the Niflungi. If they would not, any suitably aged son of King
concubine(s) could have been publicly introduced as Grimhilde's son.
As a heroic lay of the Elder Edda provides, Atli
let punish a
court-maid who alleged that Gudrun (= Grimhilde) was sleeping
at Atli's residence.
Regarding the Niflunga pedigree extracted from
saga manuscripts, however, Grimhilde's youngest brother Gislher cannot
be the natural son of Queen Oda, spouse of the early died King Irung
(Mb 2; Mb 3: 'Alldrian'), as
Ritter rightly stated.
Former existence of a tower with this name is provable
Soest of High
11 Sigfrid's Niflunga
The hoard, most probably a cave, should meet these
||That location must be easily
King Attala's residence, for a twelve years old boy and an elder man on
horses, but without an escort or entourage.
||The position and inlet of the cave must not be
with ease in the
||The cave must contain mortal remains of a man
with earth or
other natural material after passing one and a half millennium.
||The position of the dead body must not indicate a
||The dead may not be as died young. His date of
must be verifiable
to pre-christian time of that territory.
||Considering the secret trip to the cave, the
of the dead must be ascribable to a ruler of 6th
A cave which meets these conditions was found in a rocky
In the tunnel of that Hohler Stein ('Hollow
of a man were found in an undisrupted stratum. Nonetheless, a burial
been impossible for that position. The age of the dead was determined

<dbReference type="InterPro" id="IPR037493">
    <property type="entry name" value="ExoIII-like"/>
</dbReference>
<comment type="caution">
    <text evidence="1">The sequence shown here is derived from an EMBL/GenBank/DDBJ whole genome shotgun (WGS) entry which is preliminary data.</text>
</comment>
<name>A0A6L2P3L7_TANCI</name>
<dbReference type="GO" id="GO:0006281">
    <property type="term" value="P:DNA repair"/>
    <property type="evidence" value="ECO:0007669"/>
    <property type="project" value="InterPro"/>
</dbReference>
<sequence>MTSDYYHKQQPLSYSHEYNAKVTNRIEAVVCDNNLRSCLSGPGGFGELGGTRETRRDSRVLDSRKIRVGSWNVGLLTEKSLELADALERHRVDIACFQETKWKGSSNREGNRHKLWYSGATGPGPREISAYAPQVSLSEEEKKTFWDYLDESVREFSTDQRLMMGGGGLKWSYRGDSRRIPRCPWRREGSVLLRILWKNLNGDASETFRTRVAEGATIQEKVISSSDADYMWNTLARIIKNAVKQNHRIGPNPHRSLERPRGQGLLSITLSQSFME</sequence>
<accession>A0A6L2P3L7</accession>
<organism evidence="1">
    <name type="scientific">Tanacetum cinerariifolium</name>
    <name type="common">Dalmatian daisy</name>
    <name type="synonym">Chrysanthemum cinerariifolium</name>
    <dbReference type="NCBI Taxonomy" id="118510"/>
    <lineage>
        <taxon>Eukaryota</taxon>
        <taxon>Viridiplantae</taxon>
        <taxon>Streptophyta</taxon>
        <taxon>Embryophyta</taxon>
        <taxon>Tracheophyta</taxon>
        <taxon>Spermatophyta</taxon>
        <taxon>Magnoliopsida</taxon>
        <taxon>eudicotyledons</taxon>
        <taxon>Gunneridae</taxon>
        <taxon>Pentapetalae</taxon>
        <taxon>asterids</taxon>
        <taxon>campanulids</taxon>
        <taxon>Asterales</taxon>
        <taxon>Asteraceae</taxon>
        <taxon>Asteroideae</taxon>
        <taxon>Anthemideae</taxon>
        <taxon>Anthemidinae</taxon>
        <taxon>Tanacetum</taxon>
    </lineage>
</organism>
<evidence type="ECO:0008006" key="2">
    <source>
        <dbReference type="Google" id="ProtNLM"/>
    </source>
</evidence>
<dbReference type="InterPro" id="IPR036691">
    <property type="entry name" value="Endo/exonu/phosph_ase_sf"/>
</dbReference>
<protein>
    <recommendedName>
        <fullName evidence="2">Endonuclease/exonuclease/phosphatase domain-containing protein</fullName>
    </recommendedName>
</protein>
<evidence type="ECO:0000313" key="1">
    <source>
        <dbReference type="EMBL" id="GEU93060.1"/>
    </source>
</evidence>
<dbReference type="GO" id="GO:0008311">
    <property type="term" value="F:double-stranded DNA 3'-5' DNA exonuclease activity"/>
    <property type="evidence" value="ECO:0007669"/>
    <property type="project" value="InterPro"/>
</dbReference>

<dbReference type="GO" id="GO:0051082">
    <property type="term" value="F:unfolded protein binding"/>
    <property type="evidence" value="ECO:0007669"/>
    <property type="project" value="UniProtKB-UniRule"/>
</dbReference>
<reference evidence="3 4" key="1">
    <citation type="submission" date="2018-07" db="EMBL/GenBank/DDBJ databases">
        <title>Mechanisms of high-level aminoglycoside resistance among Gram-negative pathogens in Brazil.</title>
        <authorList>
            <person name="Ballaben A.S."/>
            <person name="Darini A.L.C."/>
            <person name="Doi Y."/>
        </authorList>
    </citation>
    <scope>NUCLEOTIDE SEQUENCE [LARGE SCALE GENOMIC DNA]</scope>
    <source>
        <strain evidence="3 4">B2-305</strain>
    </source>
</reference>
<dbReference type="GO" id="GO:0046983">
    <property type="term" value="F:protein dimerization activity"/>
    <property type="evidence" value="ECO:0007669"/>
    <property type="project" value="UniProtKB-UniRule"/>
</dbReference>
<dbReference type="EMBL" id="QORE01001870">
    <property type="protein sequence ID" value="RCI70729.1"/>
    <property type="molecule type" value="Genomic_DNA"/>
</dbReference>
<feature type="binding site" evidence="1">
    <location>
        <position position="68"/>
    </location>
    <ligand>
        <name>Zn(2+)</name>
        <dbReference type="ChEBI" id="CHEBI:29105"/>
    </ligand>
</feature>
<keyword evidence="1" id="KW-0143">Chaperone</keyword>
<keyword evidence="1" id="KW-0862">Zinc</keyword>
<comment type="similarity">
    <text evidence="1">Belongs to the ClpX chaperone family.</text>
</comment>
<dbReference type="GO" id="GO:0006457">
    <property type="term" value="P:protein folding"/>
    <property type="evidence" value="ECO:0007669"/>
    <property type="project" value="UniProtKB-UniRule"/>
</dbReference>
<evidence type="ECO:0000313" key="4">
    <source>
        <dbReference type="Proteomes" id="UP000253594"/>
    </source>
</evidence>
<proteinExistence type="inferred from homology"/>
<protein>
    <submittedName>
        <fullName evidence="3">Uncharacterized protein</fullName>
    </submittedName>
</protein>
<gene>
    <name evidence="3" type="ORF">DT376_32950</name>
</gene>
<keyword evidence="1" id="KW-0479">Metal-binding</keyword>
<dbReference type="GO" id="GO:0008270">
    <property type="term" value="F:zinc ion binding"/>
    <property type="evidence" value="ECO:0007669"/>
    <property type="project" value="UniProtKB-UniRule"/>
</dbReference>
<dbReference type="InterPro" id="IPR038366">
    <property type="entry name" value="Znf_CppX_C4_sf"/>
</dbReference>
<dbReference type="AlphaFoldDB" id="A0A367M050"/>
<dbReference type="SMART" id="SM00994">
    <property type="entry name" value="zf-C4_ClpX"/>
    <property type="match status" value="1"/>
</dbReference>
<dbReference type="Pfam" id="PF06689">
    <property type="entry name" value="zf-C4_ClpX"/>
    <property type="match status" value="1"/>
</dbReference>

nearly 50. The jewellery found at his skeleton, a rune fibula, an arm
a finger ring and knobs, as preserved today at North-Rhine-Westphalian
museums of Lippstadt and Münster, do correspond with the period of
Attala's lifetime and appropriate status of a nobleman on the hunt.
Stieren and Dr Julius Andree, his scientific assistant, directed this
On the next official excursion (made in 1933) relicts of a forgery of
War were found at the western inlet of the cave that still has an
number of tunnels. As Ritter notes in his book on the Nibelungen
Dr Adree informed him that Prof Stieren 'certainly had suppressed
onto the Kallenhardt
Position of the dead man
copy from the cave's ground plan as given by Eberhard Henneböle,
of that region.
12 Graves, Soest 6th
If survivors of the Soest Battle had wanted to leave a
about those dramatic events to the far posterity by the techniques of
era, they surely would have resigned themselves to do so by gravely
At that time, in other epochs as well, characteristic
persons were often expressed by precious burial objects, nonetheless –
Which would be the least significant arrangements if to